- The exact amount of profit depends on the difference between the stock price and the option strike price at expiration or when the option position is closed. (The underlying stock does not always need to rise or drop below the strike price for us to profit. The closer the underlying stock gets to your strike price, the higher the premium on your option will get).

The Greeks:

- Delta: Delta is the ratio that compares the change in the price of an option, to the corresponding change in the price of its underlying stock. For example, if a stock option has a delta value of 0.65, this means that if the underlying stock increases in price by $1 per share, the option will rise by $0.65.

- Gamma: Gamma is the rate of change in an option's delta per 1-point move in the underlying asset's price. For example, if a stock option has a gamma value of 0.05, this means that if the underlying stock increases in price by 1 point, the delta will rise by $0.05.

- Theta: Theta is the rate of decline in the value of an option due to the passage of time. It can also be referred to as the time decay of an option. This means an option loses value as time moves closer to its expiration date, as long as everything is held constant. Theta is generally expressed as a negative number and can be thought of as the amount by which an option's value declines every day. (THIS IS A KILLER, WATCH OUT FOR THIS!!!).

- Vega: Vega is the measurement of an option's price sensitivity to changes in the volatility of the underlying asset. Vega represents the amount that an option contract's price changes in reaction to a 1% change in the implied volatility of the underlying asset.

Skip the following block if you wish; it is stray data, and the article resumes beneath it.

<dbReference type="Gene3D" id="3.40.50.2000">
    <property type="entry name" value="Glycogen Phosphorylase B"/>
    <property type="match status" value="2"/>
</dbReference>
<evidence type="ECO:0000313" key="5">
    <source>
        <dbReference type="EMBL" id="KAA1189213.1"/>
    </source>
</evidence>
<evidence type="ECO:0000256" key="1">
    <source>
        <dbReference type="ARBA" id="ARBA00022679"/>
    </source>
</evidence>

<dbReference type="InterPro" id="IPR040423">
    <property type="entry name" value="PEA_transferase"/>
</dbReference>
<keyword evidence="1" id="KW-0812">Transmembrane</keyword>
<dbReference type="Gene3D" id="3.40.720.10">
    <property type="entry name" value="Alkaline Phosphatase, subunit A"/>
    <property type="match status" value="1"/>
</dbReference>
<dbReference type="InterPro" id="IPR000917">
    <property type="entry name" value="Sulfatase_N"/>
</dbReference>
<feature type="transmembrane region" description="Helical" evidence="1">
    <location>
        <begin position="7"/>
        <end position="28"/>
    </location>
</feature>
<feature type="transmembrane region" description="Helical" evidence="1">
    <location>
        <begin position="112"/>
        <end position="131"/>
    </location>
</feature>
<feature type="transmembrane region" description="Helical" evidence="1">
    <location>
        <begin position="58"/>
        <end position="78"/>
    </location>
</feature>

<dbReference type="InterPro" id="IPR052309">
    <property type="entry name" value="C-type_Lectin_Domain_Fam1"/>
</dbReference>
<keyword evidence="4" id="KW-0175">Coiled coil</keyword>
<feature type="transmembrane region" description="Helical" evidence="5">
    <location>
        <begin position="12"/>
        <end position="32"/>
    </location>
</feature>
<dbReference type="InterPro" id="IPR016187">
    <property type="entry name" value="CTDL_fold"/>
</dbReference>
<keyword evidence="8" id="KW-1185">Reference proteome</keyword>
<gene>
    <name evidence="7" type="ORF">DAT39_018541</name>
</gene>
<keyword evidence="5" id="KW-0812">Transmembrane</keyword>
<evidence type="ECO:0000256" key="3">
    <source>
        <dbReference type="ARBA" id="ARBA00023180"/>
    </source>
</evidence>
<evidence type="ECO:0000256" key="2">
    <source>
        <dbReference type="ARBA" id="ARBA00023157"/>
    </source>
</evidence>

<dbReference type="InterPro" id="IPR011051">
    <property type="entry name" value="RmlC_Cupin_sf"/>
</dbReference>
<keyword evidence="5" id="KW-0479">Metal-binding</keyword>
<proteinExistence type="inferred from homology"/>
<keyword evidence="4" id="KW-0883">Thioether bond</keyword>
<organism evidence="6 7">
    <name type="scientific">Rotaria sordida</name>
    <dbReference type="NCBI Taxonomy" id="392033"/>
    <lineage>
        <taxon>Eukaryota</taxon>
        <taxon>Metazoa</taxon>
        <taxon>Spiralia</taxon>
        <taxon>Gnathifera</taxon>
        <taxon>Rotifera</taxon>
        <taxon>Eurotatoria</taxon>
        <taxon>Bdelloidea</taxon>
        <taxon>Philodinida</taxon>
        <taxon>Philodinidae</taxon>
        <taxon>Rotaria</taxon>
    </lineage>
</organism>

Helpful Videos:

- Basics part 1:

- Basics part 2:

- Options Prices:

- Robinhood:

- Webull:

- Greeks:


- Robinhood: Robinhood provides 100% commission-free stock, options, ETF and cryptocurrency trades, making it attractive to investors who trade frequently. Still, these days many big-name brokers also offer free trades, so it makes sense to compare other features when picking a broker. Here's a link to signup for FREE and earn a free stock

- Webull: Webull ranks among the best in terms of costs, with not only free stock trades, but $0-commission options trades and no per-contract fee, either. Advanced tools: Webull was built to be user-friendly for a mobile-first generation, but that doesn't come at the expense of advanced charting and screener tools. - Use this referral link to receive 4 free stocks -

- TD Ameritrade (ThinkOrSwim): For passive and active investors, the web-based and standard mobile app platforms are intuitive and easy to use. However, for casual traders and day traders, the robust thinkorswim platform is likely the best bet, due to its extensive screening capabilities, charting tools, and advanced analytics.

This is was a crazy ride as Luna we started shorting based on it's blockchain and fundementals. Then the stable coin UST depegged the coin and this caused a black swan event similar to our Game Stop play. If you're new to trading options on cryptocurrency there's only a few ways to do it. Using Kucoin and not using KYC (Know your Customer) is the best way we use. You get some leverage, and can do some plays and learn how volatile options in crypto works before it becomes regulated. Here's a video a member shared for us on the basics, and a link to signup for Kucoin free.